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University hosts Festival of Law and Criminology

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THE LEGAL implications of driverless cars, and can kids as young as 10 really tell the difference between ‘criminal’ and ‘naughty’ behaviour, will be two of the many themes discussed at the inaugural Festival of Law and Criminology at Aberystwyth University.

Organised by Aberystwyth Law School staff, the one-day event takes place at Aberystwyth Arts Centre Cinema on Friday, January 19, between 10am and 5pm.

Also on the agenda will be abuse of the elderly, the future constitutional status of Wales, the politics of Higher Education, and how lawyers can be poets and songsmiths.

Described as ‘art in progress’ and a day of serious, fun, controversial, inspiring or unusual talks and conversations, musical and poetic interludes and other ‘happenings’, the event will also feature an irreverent stroll through the history of the Department.

The morning programme concludes with ‘Tell us something we don’t already know about Law and Criminology’, a panel show organised by Aberystwyth Law School students.

Entry is free and open to everyone.

“The Festival celebrates the people and work – past, present and future – of Law and Criminology at Aberystwyth University, “says organiser Dr Uta Kohl, Director of Postgraduate Studies at Aberystwyth Law School.

“We are delighted that Lord Elystan Morgan, Dyfed Powys Police & Crime Commissioner Dafydd Llywelyn, Assembly Member Mark Isherwood, Wales Online’s Paul Rowland and long standing friend and supporter Dr Tim Brain, former Chief Constable of Gloucestershire Constabulary will be joining colleagues from the Department for a varied day that should be informative and entertaining in equal measure, and offer something of interest to everyone, be they students, staff, alumni or members of the local community. All are welcome.”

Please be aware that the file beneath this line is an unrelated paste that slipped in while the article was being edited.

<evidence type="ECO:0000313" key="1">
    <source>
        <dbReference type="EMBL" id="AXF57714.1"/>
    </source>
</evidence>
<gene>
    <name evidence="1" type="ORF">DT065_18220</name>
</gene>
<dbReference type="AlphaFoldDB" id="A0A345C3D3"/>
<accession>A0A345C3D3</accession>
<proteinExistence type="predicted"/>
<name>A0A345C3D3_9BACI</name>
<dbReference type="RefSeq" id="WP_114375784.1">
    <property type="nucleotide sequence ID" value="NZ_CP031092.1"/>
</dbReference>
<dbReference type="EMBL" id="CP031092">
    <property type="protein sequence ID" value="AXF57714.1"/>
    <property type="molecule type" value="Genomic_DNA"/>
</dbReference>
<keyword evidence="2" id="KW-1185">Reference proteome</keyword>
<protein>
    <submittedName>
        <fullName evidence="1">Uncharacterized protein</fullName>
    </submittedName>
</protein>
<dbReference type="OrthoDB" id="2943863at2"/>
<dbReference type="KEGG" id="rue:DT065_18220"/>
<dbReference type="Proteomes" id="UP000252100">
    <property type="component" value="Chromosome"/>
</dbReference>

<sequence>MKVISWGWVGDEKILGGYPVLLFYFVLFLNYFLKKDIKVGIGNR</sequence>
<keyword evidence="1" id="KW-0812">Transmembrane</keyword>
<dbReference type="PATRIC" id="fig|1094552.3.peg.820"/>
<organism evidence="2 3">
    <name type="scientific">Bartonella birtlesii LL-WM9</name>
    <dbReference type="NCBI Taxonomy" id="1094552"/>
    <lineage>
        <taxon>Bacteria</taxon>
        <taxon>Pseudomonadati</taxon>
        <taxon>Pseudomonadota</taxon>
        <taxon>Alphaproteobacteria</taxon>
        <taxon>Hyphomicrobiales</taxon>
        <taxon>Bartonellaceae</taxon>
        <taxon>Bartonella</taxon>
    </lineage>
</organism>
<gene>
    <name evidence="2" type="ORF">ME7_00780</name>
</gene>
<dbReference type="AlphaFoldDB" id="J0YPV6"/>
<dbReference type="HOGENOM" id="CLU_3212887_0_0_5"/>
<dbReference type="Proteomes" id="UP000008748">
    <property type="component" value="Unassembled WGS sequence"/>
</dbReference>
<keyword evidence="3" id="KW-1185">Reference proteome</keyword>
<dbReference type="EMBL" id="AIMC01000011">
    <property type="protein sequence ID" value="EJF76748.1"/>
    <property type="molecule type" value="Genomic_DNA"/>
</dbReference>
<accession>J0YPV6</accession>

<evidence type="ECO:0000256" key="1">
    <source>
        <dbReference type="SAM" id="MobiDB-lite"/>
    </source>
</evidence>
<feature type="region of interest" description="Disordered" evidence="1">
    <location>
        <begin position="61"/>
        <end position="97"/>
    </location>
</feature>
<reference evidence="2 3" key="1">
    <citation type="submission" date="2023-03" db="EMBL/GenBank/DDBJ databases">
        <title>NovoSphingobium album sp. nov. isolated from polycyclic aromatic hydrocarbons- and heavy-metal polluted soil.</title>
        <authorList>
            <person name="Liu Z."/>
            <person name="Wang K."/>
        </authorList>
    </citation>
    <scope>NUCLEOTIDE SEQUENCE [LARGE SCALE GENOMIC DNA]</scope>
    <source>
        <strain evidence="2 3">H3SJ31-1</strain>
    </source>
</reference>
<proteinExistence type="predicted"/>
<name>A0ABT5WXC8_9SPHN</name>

In a 30 minute address Aberystwyth University law graduate and member of the House of Lords, Lord Elystan Morgan, will ask whether Wales’ future status in a devolved UK should be that of a Dominion.

Police and Crime Commissioner Dafydd Llywelyn, a lecturer at the Department until his election in May 2016, will be interviewed by criminology lecturer Dr Kathy Hampson on the criminality of children – ‘Keeping Kids out of Trouble’.

The afternoon session opens with Paul Rowland, editor of WalesOnline and editor-in-chief of Media Wales, discussing ‘The Politics of Higher Education’ with Aber alumnus and Conservative Assembly Member for North Wales Mark Isherwood.

And the penultimate session of the day will see Aberystwyth graduate and former Chief Constable of Gloucestershire Constabulary, Dr Tim Brain, discuss ‘Policing by Consent – Myth and Reality’.

Opened in 1901, the Department of Law at Aberystwyth University was the first in Wales.

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Restrictions ease further with caution, says County Council

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WITH restrictions easing further, both residents and visitors are reminded to enjoy Ceredigion safely and responsibly.

Wales will move into alert level 2 on Monday, 17 May, Welsh Government has announced.

The changes to the coronavirus restrictions, which will come into force from Monday 17 May include:

·         Indoor hospitality can re-open – 6 people from up to 6 households (not including children under 11) can book

·         All holiday accommodation can re-open fully